The introduction of endosonographically guided fine-needle biopsy has led to increasing use of longitudinal scans in the endosonographic diagnosis of tumors and other diseases of the upper gastrointestinal tract as well as of the pancreas. In this handbook, experts concentrate primarily on practical aspects of using endosonography with longitudinal scans. Examination techniques, interpretation of the ultrasound images, and normal anatomy with important guiding structures are demonstrated by means of 3D CT images and the corresponding endosonographic images. In addition, pathological endosonographic findings and the current status of diagnosis using fine-needle biopsy are described.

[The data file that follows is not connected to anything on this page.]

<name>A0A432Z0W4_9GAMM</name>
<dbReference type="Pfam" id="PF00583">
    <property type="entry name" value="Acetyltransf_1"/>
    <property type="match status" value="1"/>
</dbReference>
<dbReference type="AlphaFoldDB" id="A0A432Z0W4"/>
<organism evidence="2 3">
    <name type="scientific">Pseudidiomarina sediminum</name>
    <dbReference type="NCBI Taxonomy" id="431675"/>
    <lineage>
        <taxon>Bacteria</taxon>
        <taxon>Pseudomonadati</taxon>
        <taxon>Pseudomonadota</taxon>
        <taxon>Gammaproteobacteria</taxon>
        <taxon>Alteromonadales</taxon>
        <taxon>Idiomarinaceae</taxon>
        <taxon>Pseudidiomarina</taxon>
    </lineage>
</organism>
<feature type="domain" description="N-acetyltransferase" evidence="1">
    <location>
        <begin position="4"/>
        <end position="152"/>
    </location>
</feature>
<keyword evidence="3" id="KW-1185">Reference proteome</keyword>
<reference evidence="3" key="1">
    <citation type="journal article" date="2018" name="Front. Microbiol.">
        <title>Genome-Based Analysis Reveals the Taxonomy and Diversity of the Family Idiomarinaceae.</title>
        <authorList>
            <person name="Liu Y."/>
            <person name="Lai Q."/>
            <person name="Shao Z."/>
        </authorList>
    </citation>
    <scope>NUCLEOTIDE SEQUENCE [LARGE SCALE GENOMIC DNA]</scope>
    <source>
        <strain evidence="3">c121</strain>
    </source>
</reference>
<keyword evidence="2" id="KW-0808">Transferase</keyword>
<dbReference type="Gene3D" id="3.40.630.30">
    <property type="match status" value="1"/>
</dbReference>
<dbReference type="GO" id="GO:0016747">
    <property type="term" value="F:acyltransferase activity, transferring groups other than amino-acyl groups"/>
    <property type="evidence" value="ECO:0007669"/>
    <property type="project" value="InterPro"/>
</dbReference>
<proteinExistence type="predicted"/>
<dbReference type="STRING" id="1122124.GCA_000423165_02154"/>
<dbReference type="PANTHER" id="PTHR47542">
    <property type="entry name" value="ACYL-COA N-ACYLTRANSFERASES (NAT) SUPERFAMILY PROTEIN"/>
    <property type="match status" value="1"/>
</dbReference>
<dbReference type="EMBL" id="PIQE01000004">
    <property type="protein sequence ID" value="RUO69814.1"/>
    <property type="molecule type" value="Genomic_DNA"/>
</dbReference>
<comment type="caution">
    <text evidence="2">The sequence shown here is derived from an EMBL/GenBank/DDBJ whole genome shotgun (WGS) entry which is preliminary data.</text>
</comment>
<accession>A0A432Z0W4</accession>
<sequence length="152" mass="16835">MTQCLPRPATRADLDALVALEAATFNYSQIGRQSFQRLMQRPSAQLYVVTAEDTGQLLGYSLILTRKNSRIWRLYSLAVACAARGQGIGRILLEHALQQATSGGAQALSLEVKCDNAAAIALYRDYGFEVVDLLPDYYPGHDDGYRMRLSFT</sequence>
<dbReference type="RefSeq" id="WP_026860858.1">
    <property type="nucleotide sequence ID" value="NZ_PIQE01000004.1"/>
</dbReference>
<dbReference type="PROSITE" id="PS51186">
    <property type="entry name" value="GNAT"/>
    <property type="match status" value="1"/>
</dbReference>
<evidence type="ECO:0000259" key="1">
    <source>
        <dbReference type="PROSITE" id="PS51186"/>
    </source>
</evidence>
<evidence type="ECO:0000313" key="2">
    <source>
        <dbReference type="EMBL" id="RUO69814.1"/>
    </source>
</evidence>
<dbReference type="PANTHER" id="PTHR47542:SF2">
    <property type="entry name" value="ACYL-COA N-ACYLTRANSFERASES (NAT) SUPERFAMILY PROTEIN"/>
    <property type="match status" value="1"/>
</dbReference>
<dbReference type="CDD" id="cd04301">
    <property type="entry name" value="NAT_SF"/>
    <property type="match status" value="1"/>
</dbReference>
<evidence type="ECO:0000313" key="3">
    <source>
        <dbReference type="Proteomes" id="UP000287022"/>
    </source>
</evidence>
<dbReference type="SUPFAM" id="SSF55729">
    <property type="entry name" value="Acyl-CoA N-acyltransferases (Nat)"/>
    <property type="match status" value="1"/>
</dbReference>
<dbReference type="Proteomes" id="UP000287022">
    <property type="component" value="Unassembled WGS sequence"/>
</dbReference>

From diagnostic to therapeutic procedures, Endosonography, 3rd Edition is an easy-to-access, highly visual guide covering everything you need to effectively perform EUS, interpret your findings, diagnose accurately, and choose the best treatment course. World-renowned endosonographers help beginners apply endosonography in staging cancers, evaluating chronic pancreatitis, and studying bile duct abnormalities and submucosal lesions. Practicing endosonographers can learn cutting-edge techniques for performing therapeutic interventions such as drainage of pancreatic pseudocysts and EUS-guided anti-tumor therapy. Meticulous updates, electronic access to the fully searchable text, videos detailing various methods and procedures-and more-equip you with a complete overview of all aspects of EUS. Get a clear overview of everything you need to know to establish an endoscopic practice, from what equipment to buy to providing effective cytopathology services. Understand the role of EUS with the aid of algorithms that define its place in specific disease states. Gain a detailed visual understanding and mastery of how to perform EUS systematically using illustrations, high-quality endosonography images, and videos. Glean all essential, up-to-date information about endosonography including transluminal drainage procedures, contrast-enhanced EUS, and fine-needle aspiration techniques. Benefit from the extensive knowledge and experience of world-renowned leaders in endosonography, Drs. Robert H. Hawes, Paul Fockens, and Shyam Varadarajulu. Locate information quickly and easily through a consistent chapter structure, with procedures organized by body system. Access the full text online at Expert Consult. Master how to perform EUS systematically using the station-based approach and the latest techniques on FNA and therapeutic interventions using step-by-step procedural videos and high-quality images from leading global authorities.